Of all the things that these athletes were able to learn, one thing really stood out. The more that someone can build a team of people around them that can help them, in the tiniest or biggest of ways, deal with tough emotional situations, the more likely they will be able to do it.
have read a great deal about "parents these days", written by youth sports coaches. There are refrains that often come through that ring false to me. They ring false not because I have not had my fair share of bad interactions with "parents" (I have), but because I now see them in a new light.
This excellent piece from a week ago delved into a serious flaw in the "Safe Sport" materials that USA Swimming puts coaches, staff and volunteers through. I realized that in many parts of my coaching career, I internalized a culture that demanded that I be allowed to coach "my way" without being questioned by the parents of children I coached. I was wrong.
I'm living the dream.
I'm writing this from my hotel in Downtown Houston. I'm down in the area for the third time in the last six months. Whereas my two previous visits have been solely focused on working with Bridge Bats, this time I have a dual purpose
The holidays are approaching, and all across the country coaches are getting excited. Not for presents underneath the tree, mind you, but for the opportunity that is afforded by the vast majority of American swimmers, who are in some form of school, having a break.
Freed from the shackles of day to day schoolwork, there's an opportunity to train: more, faster, harder. To what extremes varies from coach to coach, but it's often this time of year that I see the type of sets that have no place in the modern swimming world:
12000 IMs (seen in person as recently as 2013)
100x100 (discussed ad nauseum on the internet with plenty of back-slapping)
You don't need more than a couple sets to get my drift do you? My high school swim coach, a person I love and admire, does the dreaded 100x100s around this time of year. I've never been able to convince her not to. I try to keep an open mind to new people I meet who feel these are productive swimming sets, even though I disagree.
There exists absolutely no quantitative evidence for this training whatsoever. Its defenders often fall back on anecdotal or wholly subjective evidence for continuing it.
One of the most frequent anecdotes passed around is the story of Erik Vendt swimming 30x1000 in 2000. While many take away from this story that there is value in insanely long swimming sets, I see it completely differently. To me, this story and the accompanying picture hammers home three things:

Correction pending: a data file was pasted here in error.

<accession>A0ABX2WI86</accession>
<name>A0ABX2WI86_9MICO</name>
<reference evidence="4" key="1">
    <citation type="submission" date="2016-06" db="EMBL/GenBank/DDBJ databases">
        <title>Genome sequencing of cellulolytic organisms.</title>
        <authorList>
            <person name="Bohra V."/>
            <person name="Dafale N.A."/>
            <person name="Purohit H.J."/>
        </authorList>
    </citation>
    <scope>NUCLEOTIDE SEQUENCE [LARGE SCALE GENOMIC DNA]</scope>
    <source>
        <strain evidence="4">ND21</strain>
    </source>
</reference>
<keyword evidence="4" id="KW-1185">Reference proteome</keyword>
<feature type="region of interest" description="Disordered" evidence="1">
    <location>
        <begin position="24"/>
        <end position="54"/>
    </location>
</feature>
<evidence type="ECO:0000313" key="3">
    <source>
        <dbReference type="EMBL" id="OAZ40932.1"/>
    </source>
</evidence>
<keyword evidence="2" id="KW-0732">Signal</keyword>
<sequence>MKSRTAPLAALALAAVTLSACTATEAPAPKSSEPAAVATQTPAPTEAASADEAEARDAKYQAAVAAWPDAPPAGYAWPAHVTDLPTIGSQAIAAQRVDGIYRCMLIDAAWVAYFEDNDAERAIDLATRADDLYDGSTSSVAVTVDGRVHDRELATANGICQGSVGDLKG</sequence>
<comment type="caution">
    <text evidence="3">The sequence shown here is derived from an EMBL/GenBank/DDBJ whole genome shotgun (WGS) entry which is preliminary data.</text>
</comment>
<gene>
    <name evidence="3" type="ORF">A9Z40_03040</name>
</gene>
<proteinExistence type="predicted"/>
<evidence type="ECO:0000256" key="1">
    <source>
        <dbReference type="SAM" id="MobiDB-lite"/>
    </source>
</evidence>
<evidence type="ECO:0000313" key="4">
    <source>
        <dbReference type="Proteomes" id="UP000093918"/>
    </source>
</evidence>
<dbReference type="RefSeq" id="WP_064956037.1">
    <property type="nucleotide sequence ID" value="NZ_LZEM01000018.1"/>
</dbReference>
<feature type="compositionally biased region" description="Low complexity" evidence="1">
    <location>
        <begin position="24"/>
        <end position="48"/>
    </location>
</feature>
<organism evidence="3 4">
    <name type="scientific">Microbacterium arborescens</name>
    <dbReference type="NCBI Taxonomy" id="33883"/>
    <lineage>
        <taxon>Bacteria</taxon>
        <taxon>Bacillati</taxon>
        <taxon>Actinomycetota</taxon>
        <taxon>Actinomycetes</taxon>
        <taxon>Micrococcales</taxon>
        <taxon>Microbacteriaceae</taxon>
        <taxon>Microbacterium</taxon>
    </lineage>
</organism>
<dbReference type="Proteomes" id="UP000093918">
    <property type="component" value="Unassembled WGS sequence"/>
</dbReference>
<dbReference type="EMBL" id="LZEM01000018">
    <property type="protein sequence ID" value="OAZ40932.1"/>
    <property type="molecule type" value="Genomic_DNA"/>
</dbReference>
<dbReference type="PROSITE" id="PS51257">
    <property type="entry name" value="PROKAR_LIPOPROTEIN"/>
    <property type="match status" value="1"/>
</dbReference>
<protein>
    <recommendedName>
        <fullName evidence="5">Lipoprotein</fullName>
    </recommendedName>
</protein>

1) This type of swimming set can only be justified for the elite of the elite, the .0001 percent of athletes in the sport like Erik Vendt. I have never coached one of those people and very few of us have.
2) Consent is incredibly important. Erik Vendt did this set when he was 19 years old. He was old enough to ask for it from his coach and do it willingly. I do not believe that 14 year olds can willingly ask for this type of training
3) Phil Spiniello, despite having a very well-shaped bald head, still looks better with hair.
The most maddening and frequent reasoning I see for these types of sets is as follows : that the shared misery of these sets builds "mental toughness".
First, let us rid ourselves of the term "mental toughness" altogether. It's meaning has been so warped and misshapen by false sports masculinity that it has lost most of its tether in reality.
It is used as a catch-all for processes both real and imagined. Swimmers who win are often described as "mentally tough" after the fact. When they're winning, they are "tough". When they lose, all of a sudden not they are not so tough.
When I was a little kid, Mike Tyson looked extremely "mentally tough" until Buster Douglas punched him in the face.
A New Definition
What is it we really want from athletes in our sport? We want resilience in the face of adversity, we want them to thrive and feel real purpose and meaning in what they do. We want them to love to swim.
There are so many ways to build resilience, purpose and positive emotions that do not involve scientifically unsound training that may be effective for only the superhuman outliers on your team.
Rather than an opportunity for pushing crazy training, the holidays are an opportunity to make more modest adjustments. Swimmers can recover better, and if you do it right, they can emerge from the holiday break refreshed, swimming faster than ever, and with joy to take them through the hard times to come.
As my colleague Rick Madge and others have pointed out, swimming suffers from a huge survivor bias when it comes to this type of training. The swimmers that can "survive" these types of sets are, like Mike Tyson, described as mentally tough after the fact when they succeed.